For example, the High Court recently questioned whether the Russian criminal justice system was too corrupt to ensure a fair trial for a man faced with extradition (see my post). The court was asked to decide whether the lack of accountability of prosecutors in Russia would lead to a “flagrant denial of justice” if a man were extradited. The extradition request ultimately failed for other reasons, but the judge expressed significant concerns in relation to the Russian justice system.

But Sweden is not Russia. Assange may argue that since the charges are politically motivated, he will not receive a fair trial. But without solid proof of such serious allegations, he will not succeed. European Arrest Warrants are designed to make extradition between states simple and quick, and it will be difficult even in such a high-profile case to prevent this happening.

He may also invoke the right to freedom of expression. Article 10 of the European Convention on Human Rights provides that everyone has a right to freedom of expression, but a state can restrict that right, amongst other reasons, in the interests of national security and the prevention of crime. If Assange was facing extradition to the United States, which may follow soon, this argument would be at front and centre.

But as things stand, unless he can show that the sexual assault allegations are politically motivated, which seems unlikely, it is hard to see how freedom of expression will play much of a part. The Wikileaks site is still running despite his arrest, and freedom of expression rights can legitimately be breached to prevent crime.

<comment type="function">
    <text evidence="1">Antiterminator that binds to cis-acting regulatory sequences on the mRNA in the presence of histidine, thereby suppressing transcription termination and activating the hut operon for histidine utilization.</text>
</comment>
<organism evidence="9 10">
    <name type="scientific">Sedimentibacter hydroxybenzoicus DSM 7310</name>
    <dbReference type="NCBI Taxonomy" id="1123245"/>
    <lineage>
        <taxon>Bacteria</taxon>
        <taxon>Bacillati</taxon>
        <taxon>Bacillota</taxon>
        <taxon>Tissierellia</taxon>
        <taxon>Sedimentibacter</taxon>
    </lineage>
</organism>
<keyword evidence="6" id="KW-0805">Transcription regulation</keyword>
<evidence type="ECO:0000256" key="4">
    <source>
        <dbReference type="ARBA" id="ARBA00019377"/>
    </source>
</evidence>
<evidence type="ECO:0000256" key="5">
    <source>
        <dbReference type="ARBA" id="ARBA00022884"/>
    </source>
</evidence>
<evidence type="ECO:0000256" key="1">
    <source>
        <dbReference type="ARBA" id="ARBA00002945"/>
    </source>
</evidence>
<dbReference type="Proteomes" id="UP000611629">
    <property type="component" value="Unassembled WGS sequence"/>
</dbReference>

Update, 8 December 2010 – Afua Hirsch, writing on, asks what is likely to happen next for Assange:

In short, for every politician itching to put Assange on trial, there is a legal obstacle to be overcome, which makes one thing and one thing only certain – for the question of Assange’s future under the law, there is no end in sight.

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  1. THE says:

    We all remember President George W Bush and his lies concerning Iraq; and I wonder how many Americans are asking where Wikileaks was when we needed them?

    All Anglo-American Politicians know the number of American and non-American lives were lost because of President George W Bush’s lies on Iraq.

    These American Citizens were denied their right to Life, Liberty, and the pursuit of Happiness, but the Dictators of America have hypocritically and conveniently remained silent on that.

    The American Constitution doe not allow the Dictators of America to seek to rule the world, but do their best to ensure the Right of American Citizens, including the thousands of American Soldiers who were killed, and the many others who were serious injured to Life, Liberty, and the Pursuit Of Happiness.

    Can any of us think that President George W Bush will be tried for treason and executed, yet these American Dictators are treating Private First Class Bradley Manning and the founder of Wikileaks like criminals?

  2. THE says:

    Do any of you remember President George W Bush and his lies concerning Iraq, and I wonder how many Americans are saying where was Wikileaks when we needed them?